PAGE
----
Thursday March 30, 2006 - 11:35:12 GMT
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Forex: Mellon FX Daily - U.S. EditionKey Points
â€˘ Markets show resilience in absorbing Fed rate hike.
â€˘ EUR should benefit from this ahead of next weekâ€™s ECB meeting.
â€˘ Higher risk currencies are likely to enjoy some short-term respite.
â€˘ AUD starting to look better with gold advancing strongly â€“ Australian data is due tonight.
â€˘ Icelandic rate hike helps ISK, but this is a perverse reaction and is likely to be reassessed.
â€˘ NZ business confidence, US jobless claims feature today â€“ Japan CPI/labour market data this evening.
The price action over the past 24 hours suggests that the market has absorbed the Fed rate hike and the implications it carried for both USD interest rate support and (via liquidity squeeze arguments) higher yielding or peripheral currencies. After strengthening initially after the Fed move
the USD has fallen back against the EUR, while peripheral currencies like the NZD and AUD have stabilised after initial weakness. The BRL and the MXN have also showed little follow-through weakness after being marked down at sensitive times e.g. straight after the Fed move and at yesterdayâ€™s North American open.
On the face of it, USD
interest rate support looks fairly solid and from time to time anything that aggravates this e.g. very strong US data, will create moments of USD strength. However, the market will continue to question how long this will last and what will ultimately replace it i.e. negative balance of payments fundamentals. How this plays out in the FX market will depend upon the individual circumstances of each currency. In terms of the majors, the EUR looks best positioned at the current time because rate expectations are currently in the ascendancy, while GBP is more vulnerable because few such positive fundamental arguments are currently presenting themselves. Arguments in favour of the CHF and JPY are also unconvincing given the very low rate backdrop that remains in place on these currencies, although the JPY will be sensitive to tonightâ€™s CPI data (see below).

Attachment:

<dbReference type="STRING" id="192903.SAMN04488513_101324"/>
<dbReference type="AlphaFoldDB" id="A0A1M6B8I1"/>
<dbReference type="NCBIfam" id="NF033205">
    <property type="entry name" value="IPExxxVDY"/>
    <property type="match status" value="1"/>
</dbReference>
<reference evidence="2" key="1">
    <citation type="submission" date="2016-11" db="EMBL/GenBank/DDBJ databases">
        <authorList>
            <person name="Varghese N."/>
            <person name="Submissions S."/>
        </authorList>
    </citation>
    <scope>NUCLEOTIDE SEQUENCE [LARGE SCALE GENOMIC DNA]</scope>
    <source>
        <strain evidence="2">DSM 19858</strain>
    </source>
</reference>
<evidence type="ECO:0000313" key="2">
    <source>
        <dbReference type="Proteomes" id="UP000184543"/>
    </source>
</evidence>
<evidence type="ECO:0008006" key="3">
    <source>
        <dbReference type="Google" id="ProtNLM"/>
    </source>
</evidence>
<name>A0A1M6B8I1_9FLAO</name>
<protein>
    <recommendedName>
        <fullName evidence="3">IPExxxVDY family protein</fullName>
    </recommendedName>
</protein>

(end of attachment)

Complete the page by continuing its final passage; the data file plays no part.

In this environment, EUR-USD
strength (and strength in major EUR crosses) is favoured ahead of next Thursdayâ€™s ECB meeting. 1.2120 is the main barrier that needs to be overcome in this regard, which would open the way towards 1.2190- 1.2210, although this will most likely hold ahead of next Thursday. It is probably too soon for the ECB
to pull the trigger again (also three days before the Italian election), although the market may become increasingly nervous about such an eventuality given the comments being advanced by ECB officials (none have made any attempt to discourage the recent hardening in rate expectations) and the strength in the economic data. There is little justification for having interest rates at such a low level and recent data will have pushed this point home further in the eyes of most ECB members.
For other higher-risk currencies, the generally nervous backdrop will remain in place, given that global rates are heading higher. However, there should be some respite for such currencies in the short-term, given the resilience shown in the wake of the Fed rate hike. The recovery in the ISK
this morning, following a larger than expected 75bp Icelandic rate hike, is also helping to soothe general concerns. However, one has to wonder in what way a substantial rate rise actually contributes to an improvement in economic prospects in Iceland. A higher interest rate may offer some enhanced compensation for the risk of holding the ISK, but it also increases the risks! The marketâ€™s response to this morningâ€™s move could quickly be reassessed.
The stabilisation in the AUD